By Kriti Rana
On Tuesday, Gauri Lankesh, an intrepid journalist was shot dead in Bengaluru. This tragic incident drew and continues to draw a lot of attention since Gauri Lankesh actively opposed right wing groups and criticized the policies of the Hindutva brigade. Needless to say, this has led to suspicions that she was killed to silence her “voice of dissent”.
One In A Long List Of Names
However, such an instance of a fearless journalist being silenced isn’t the first or the last such case in our country. Gauri Lankesh is in fact, just one in the long list of journalists killed in order to silence them.
In September 2015 for instance, MM Kalburgi, a 77-year-old rationalist fell to the bullets of two unidentified men at his residence.
Similarly, in February 2014 Govind Pansare, a leftist leader and a prominent activist and rationalist was shot dead in Kolhapur. A Sanatan Sanstha activist was arrested in connection to this murder but was later granted bail.
In August 2013 Narendra Dabholkar, a prominent anti-superstition crusader was allegedly shot down by two bike-borne assailants in Pune.
Another journalist called Karun Misra who worked as a journalist in Uttar Pradesh’s Ambedkarnagar district was killed after he had written stories about illegal mining due to which he regularly received death threats. What makes his case exceptional is the fact that his culprits were captured.
Journalists and Our System of Apathy
Over the years many more such journalists, writers and activists have been killed to silence their voices. This is particularly true of instances where the journalists have chosen to write about influential and powerful groups and personalities. Even when such journalists haven’t been met with violence, they often find themselves the target of a systematic harassment campaign, both in person and owing to the rise of the digital trolling culture, online as well.
When we talk about such incidents, the issue of journalistic freedom and liberty becomes of pivotal importance. While India officially has a free press, incidents such as these raise the question of whether the media is truly free, and whether a democratic country such as India even lends importance to the freedom and liberty of its journalists and the famed Fourth Estate.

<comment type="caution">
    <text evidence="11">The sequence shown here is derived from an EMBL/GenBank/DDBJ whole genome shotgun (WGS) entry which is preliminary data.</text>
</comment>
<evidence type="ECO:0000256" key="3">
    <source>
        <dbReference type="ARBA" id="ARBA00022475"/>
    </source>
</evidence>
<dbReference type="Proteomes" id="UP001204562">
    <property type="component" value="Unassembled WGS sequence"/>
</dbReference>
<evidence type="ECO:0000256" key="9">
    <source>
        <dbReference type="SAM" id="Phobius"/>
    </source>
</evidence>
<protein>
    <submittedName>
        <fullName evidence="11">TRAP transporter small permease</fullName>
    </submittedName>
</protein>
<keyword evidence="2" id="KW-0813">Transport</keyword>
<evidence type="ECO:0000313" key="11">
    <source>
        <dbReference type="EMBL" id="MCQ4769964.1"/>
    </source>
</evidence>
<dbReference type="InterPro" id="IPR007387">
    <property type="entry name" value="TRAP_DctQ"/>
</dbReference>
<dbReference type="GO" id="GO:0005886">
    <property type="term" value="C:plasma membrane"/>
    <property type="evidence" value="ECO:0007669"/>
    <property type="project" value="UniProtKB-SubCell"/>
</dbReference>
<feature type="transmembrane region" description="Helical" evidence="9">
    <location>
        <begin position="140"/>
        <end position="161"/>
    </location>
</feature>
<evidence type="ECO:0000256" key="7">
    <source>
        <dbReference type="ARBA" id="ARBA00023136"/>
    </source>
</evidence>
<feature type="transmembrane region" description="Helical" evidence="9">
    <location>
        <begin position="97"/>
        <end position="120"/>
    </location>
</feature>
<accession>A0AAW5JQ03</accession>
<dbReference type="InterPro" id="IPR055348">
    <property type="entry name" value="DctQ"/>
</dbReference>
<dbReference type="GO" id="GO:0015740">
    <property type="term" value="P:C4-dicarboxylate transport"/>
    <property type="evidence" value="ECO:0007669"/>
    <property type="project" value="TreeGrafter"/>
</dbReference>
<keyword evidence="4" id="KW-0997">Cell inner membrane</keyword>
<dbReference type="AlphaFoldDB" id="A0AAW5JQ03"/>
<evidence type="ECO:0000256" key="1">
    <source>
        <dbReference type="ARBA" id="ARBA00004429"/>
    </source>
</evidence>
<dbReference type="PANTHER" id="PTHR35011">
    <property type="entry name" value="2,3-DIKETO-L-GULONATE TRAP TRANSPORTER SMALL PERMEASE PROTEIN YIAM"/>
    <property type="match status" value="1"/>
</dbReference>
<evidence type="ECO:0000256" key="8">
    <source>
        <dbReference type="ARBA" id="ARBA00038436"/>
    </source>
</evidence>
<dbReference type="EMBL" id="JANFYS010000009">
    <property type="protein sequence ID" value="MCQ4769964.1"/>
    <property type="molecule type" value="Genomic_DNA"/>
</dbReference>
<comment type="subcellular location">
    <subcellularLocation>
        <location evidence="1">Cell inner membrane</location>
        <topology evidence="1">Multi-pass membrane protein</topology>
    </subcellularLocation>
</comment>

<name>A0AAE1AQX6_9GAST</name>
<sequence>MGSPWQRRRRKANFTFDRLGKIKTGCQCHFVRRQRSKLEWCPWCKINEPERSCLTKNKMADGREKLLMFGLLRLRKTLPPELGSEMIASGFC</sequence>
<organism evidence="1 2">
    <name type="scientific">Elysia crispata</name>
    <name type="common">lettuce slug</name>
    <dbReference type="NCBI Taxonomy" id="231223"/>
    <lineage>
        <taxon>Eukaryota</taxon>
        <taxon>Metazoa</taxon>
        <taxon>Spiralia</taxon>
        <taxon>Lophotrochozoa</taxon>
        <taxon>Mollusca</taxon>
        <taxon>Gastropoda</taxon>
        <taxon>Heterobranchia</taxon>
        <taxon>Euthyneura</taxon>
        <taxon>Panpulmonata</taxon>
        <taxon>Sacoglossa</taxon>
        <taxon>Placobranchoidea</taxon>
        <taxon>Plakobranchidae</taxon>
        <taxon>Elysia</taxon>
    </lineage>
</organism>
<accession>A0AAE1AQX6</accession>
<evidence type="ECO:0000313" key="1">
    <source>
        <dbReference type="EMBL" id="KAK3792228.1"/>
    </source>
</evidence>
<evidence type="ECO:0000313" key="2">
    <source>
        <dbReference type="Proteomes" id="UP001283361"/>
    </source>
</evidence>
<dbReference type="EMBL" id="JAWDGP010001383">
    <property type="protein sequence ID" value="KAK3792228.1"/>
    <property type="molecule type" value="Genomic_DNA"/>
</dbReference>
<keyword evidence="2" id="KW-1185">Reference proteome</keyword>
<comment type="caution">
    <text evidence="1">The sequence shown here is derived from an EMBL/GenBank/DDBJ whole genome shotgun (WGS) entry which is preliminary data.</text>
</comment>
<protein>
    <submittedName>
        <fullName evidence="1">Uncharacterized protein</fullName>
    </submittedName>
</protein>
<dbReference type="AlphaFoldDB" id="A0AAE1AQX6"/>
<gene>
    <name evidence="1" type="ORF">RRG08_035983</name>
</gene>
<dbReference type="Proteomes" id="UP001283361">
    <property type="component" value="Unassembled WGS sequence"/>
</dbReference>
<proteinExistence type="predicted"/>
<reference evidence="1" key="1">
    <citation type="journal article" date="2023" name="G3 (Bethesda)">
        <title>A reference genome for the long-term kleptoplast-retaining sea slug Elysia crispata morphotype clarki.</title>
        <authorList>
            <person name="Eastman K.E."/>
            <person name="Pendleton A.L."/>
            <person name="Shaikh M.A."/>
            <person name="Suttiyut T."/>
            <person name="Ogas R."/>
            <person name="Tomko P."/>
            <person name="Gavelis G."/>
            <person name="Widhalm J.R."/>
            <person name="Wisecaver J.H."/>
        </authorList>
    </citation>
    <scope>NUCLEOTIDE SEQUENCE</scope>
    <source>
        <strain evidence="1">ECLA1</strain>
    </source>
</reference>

Gauri Lankesh‘s cold-blooded murder made the news. Unfortunately, it made the news because she was a well-known journalist. As we mourn her death, we forget the lives of ordinary journalists which have been similarly lost chasing a story. In case of ordinary journalists, the news of their murder is not even reported on and even when it is, it hardly makes the front page and is limited to a tiny column. This lack of coverage or apathy, to be precise, results in most of these cases remaining unsolved and a reluctance on the part of appropriate authorities to initiate any action.
The Culture of taking journalists and their work for granted
While the list of journalists murdered in order to silence them is long, we must not forget that a lack of coverage and statistical data contribute to our very narrow understanding of the scale of the problem. Worse, the proportion of cases which are actually solved remains very low.
The conditions under which most ordinary journalists work is also something we citizens take for granted. Most of them who do not work for some glossy, hashtag-ing news organization in Noida or Gurgaon have a salary of under Rs 10K a month and barely have the resources or incentives to go find leads for any story they might be covering. Instead, most rely on their instincts and their ability to be street-smart. These are journalists who despite the odds against them, want to tell a factual story.
And yet, we feel comfortable in our apathy towards their conditions until a famous journalist is shot dead in cold blood.
It is thus quite ironical when journalists who work to make the lives of others better through their reporting, are themselves deprived of it.
The idea of a ‘Free Press’ is merely a thought, a concept if the people who are responsible for upholding the Fourth Estate are harassed and even murdered by those who feel threatened by such a story or a journalist.
‘Free Press’ or not, the recent deaths of Gauri Lankesh and so many other journalists forces us to question ourselves, whether in fact the press in India is indeed free, whether India is still a place for journalistic freedom and creativity.
Image Sources: Google Images
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